ISLAMABAD: The government deferred action against protesters belonging to the Sunni Tehreek and other parties, who have camped out in D-Chowk since Sunday night, for another day as Interior Minister Chaudhry Nisar Ali Khan vowed to get Constitution Avenue cleared out by Wednesday.

With the fate of the sit-in hanging in the balance, backchannel attempts at negotiation also looked to have borne fruit, as the minister told reporters that some religious leaders had flown in from Karachi to intercede on the protesters’ behalf and were negotiating with the district administration for safe exit of the protesters.

However, he made it clear that those who had damaged public and private property under the guise of a chehlum would not be spared. Though he did not give a clear timeline for the proposed action against protesters, he said any operation would be conducted in broad daylight and under the watchful eye of the media.

Chaudhry Nisar insisted that no one from the government was involved in talks with protesters, adding that the sit-in leaders should deal with the district administration. He also denied reports that cabinet members Ishaq Dar and Tariq Fazal Chaudhry were negotiating with the protesters. “No such talks are taking place on a government level and no such talks will take place,” he said.

“I will not allow anyone to further their politics over dead bodies,” he said.

He recalled that permission was extended on an application submitted to the Punjab government to hold the chehlum with an undertaking that the participants would disperse peacefully.

Interior minister says action against sit-in to be carried out in broad daylight

The minister said that a senior official had been tasked with investigating how the protesters managed to enter the Red Zone, adding that the police were apparently unprepared for such an eventuality.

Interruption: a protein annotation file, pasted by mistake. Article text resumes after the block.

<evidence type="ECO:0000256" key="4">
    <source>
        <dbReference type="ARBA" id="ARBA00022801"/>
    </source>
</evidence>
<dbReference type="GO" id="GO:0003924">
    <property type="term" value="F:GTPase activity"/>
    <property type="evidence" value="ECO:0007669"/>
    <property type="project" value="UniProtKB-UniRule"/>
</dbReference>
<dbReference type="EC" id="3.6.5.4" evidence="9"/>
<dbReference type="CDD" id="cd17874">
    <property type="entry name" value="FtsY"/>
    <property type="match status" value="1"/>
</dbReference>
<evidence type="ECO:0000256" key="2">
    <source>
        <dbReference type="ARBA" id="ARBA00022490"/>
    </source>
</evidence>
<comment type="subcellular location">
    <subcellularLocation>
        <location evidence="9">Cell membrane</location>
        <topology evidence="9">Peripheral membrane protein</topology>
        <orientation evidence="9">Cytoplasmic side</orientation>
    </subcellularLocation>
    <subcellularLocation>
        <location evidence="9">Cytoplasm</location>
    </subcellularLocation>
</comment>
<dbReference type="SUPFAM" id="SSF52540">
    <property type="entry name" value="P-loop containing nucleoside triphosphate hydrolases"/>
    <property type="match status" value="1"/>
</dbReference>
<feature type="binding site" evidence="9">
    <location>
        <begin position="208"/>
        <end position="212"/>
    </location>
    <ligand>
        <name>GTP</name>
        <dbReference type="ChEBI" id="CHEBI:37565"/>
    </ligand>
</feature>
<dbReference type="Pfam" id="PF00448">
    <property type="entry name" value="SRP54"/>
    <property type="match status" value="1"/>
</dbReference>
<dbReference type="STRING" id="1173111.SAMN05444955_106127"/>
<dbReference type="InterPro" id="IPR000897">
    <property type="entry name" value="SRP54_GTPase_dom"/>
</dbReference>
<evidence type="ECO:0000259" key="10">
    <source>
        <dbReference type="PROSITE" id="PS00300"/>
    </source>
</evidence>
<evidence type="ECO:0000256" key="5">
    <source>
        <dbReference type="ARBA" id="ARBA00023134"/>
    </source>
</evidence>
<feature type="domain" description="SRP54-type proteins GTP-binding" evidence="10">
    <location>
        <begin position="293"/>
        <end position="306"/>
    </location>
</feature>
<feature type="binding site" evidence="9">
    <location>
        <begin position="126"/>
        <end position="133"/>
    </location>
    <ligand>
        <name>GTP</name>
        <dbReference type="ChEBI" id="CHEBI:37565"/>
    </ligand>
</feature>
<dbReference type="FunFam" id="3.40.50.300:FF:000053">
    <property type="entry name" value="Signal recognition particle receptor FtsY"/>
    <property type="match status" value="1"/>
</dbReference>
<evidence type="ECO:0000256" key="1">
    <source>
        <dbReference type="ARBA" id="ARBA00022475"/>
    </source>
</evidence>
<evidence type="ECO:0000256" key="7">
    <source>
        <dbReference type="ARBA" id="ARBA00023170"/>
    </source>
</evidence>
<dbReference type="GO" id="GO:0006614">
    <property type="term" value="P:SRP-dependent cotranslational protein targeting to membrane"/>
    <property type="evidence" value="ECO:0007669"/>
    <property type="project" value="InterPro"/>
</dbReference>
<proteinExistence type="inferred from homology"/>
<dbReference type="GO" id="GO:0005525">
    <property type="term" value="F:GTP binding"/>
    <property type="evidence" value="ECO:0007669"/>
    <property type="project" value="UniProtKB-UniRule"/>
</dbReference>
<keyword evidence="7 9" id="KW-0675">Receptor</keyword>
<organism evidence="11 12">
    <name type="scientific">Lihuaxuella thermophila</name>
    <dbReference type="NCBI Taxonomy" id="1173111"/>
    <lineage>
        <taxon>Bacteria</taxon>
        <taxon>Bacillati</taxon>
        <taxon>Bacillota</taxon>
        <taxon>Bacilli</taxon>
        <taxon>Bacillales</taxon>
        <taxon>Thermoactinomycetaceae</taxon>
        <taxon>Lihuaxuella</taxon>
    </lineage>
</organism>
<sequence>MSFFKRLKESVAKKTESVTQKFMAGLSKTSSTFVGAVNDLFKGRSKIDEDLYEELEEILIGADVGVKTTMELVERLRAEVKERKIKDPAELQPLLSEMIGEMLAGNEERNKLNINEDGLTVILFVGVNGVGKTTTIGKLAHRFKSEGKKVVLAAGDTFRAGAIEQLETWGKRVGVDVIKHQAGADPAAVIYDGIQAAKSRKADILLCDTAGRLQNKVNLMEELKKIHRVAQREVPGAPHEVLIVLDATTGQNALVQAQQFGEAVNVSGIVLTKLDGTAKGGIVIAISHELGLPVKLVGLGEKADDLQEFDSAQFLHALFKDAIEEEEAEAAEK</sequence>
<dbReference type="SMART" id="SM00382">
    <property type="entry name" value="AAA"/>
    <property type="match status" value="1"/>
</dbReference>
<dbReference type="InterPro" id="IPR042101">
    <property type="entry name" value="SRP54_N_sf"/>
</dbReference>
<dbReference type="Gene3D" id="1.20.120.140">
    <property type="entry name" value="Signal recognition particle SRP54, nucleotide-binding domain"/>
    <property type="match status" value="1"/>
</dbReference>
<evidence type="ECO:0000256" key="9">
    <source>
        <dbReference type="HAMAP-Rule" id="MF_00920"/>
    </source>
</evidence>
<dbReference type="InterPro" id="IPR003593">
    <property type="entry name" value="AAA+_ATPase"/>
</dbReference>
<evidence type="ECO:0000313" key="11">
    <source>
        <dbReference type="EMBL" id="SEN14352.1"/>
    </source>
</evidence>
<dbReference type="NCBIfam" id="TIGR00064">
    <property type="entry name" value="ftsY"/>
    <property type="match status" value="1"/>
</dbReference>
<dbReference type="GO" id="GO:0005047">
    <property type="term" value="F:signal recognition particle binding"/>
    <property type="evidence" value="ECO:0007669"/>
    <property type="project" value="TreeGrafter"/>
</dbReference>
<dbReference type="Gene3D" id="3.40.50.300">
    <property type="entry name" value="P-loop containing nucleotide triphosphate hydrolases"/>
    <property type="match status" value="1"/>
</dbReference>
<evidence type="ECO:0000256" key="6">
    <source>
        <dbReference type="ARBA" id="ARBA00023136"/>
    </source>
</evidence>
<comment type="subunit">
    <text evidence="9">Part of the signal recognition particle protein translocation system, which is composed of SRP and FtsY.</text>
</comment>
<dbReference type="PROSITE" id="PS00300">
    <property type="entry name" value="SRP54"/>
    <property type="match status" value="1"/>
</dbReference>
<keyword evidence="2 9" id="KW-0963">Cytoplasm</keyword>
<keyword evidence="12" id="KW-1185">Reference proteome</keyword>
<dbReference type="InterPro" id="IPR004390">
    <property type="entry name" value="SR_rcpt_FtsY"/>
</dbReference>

Saying that details would be provided later, the minister claimed that many of the protesters involved in the destruction of public property had already been arrested.

The interior minister said that the reason for delaying the operation against protesters was to give those who wanted to leave peacefully, especially the elderly, should be given the chance to evacuate.

Also on Tuesday, Awais Noorani, who is the son of late Jamiat Ulema Pakistan leader and eminent Karachi businessman Haji Rafiq Pardesi, who heads the Barkati Foundation, arrived along with senior officers of ICT administration to hold talks with the leaders of the protest.

Earlier, Mufti Muneebur Rehman – who heads the government’s Ruet-i-Hilal Committee – had also came out in support of the sit-in, saying that the government should immediately negotiate with the leaders to end the standoff.

Police and security officials Dawn spoke to on Tuesday also claimed to have the situation well in hand. “There are around 1,000-1,500 protesters and we have around 3,000 police, 3,000 FC and around 700 Rangers personnel who have surrounded the sit-in from all sides,” a police officer said, adding, “We are prepared.”

The sit-in in Karachi also continued for the second day on the Numaish traffic intersection. The sit-in organised by Sunni Tehreek and Tanzeemat Ahl-i-Sunnat caused closure of two key roads which led to a traffic jam on alternate routes.

A large number of vehicles got stuck for hours in long queues due to traffic jams that not only hit M.A. Jinnah Road, but also the arterial Sharea Faisal and other major thoroughfares in the city’s East and South districts. A heavy contingent of police, backed and Rangers, was deployed around the protest venue in the evening with a water cannon and armoured personnel carrier, although there was no action from the law-enforcement agencies.

Similar protests were also reported from several other cities and towns.

Published in Dawn, March 30th, 2016



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